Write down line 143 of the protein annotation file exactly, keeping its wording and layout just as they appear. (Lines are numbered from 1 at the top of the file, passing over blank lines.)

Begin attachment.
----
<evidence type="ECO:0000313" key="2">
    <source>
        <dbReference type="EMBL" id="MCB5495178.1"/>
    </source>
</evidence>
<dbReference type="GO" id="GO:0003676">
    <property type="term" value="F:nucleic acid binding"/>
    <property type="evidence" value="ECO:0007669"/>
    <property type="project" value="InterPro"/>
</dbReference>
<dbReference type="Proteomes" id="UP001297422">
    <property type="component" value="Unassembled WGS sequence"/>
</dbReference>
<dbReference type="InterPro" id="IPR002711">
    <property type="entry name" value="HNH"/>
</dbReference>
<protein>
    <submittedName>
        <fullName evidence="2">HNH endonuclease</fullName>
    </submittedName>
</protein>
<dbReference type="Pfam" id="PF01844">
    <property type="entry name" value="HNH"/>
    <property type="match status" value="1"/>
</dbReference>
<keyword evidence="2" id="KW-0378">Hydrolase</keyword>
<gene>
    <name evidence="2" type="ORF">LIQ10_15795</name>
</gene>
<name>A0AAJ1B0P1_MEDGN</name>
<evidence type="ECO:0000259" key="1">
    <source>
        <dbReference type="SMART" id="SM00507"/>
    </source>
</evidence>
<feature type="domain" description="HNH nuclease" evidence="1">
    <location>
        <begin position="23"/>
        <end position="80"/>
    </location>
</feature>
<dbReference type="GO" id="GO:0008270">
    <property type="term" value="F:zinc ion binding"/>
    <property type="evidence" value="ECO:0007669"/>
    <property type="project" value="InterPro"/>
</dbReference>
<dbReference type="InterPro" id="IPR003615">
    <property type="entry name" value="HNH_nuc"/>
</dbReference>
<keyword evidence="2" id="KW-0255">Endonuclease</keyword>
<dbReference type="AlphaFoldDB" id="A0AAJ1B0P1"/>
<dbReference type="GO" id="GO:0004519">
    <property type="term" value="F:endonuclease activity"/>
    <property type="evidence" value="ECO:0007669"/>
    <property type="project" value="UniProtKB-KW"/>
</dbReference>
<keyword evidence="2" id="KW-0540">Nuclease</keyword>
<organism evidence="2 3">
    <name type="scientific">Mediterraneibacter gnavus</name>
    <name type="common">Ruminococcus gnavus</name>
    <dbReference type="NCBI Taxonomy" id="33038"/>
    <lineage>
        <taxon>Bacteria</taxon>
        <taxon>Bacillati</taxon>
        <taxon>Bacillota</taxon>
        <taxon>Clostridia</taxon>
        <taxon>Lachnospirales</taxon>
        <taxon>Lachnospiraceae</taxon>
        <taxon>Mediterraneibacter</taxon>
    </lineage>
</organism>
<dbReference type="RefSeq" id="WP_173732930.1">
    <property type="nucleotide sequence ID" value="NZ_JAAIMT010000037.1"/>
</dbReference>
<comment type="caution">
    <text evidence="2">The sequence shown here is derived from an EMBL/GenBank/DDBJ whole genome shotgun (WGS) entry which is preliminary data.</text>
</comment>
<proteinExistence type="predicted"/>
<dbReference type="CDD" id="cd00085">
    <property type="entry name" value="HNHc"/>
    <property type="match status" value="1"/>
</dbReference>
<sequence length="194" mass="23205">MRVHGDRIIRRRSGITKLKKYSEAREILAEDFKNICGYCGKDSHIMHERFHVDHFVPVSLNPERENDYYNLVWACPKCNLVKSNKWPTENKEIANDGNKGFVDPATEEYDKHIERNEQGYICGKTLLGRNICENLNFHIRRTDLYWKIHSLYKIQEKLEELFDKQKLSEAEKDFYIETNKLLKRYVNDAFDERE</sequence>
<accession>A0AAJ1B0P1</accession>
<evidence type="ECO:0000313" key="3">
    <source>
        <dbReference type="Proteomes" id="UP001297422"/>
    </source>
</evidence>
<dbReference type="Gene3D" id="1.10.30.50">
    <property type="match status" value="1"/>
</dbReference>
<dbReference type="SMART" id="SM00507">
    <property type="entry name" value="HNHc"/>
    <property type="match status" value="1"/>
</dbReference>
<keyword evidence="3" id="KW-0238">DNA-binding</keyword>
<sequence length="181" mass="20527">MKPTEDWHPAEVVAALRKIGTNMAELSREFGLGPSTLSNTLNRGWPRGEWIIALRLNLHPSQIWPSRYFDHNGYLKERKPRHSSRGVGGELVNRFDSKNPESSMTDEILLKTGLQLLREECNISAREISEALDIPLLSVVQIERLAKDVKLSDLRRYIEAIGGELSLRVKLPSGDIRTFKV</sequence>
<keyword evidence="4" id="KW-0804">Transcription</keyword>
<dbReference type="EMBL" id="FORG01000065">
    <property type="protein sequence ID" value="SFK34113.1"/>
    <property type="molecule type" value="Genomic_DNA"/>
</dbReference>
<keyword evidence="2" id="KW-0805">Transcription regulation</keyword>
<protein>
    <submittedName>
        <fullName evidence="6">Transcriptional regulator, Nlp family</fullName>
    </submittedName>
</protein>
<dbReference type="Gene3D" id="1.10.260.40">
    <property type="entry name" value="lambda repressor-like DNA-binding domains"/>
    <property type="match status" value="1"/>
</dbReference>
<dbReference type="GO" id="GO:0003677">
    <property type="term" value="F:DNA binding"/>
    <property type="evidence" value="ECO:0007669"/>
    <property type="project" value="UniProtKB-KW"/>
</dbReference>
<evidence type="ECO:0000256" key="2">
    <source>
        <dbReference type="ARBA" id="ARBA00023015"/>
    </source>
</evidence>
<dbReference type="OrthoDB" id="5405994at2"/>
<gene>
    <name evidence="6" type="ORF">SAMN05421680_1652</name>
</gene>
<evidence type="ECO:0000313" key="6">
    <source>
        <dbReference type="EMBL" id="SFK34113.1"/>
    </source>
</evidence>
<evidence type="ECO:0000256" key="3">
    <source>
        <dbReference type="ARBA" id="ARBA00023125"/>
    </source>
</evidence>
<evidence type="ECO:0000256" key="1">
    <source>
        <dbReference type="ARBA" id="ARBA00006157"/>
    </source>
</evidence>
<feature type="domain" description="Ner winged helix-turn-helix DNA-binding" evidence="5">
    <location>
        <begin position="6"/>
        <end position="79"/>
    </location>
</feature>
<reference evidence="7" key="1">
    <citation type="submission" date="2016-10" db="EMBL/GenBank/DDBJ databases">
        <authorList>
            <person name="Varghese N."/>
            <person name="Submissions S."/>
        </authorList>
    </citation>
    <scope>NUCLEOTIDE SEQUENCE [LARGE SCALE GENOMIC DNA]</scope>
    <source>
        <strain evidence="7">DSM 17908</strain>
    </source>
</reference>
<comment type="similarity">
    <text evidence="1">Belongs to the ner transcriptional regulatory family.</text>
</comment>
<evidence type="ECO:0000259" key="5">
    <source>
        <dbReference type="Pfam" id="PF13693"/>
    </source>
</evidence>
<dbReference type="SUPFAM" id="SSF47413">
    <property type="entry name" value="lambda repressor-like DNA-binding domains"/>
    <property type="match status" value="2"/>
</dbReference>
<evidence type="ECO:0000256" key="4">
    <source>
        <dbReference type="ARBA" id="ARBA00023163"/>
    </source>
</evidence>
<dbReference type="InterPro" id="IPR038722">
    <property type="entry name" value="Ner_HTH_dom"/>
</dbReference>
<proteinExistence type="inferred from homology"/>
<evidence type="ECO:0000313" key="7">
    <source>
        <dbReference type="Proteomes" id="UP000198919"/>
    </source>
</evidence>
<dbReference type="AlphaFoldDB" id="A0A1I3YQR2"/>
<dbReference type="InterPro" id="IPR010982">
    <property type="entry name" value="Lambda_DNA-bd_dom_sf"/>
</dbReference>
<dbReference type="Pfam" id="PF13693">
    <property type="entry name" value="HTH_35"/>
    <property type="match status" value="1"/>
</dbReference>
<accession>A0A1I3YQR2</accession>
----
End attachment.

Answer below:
<feature type="domain" description="Ner winged helix-turn-helix DNA-binding" evidence="5">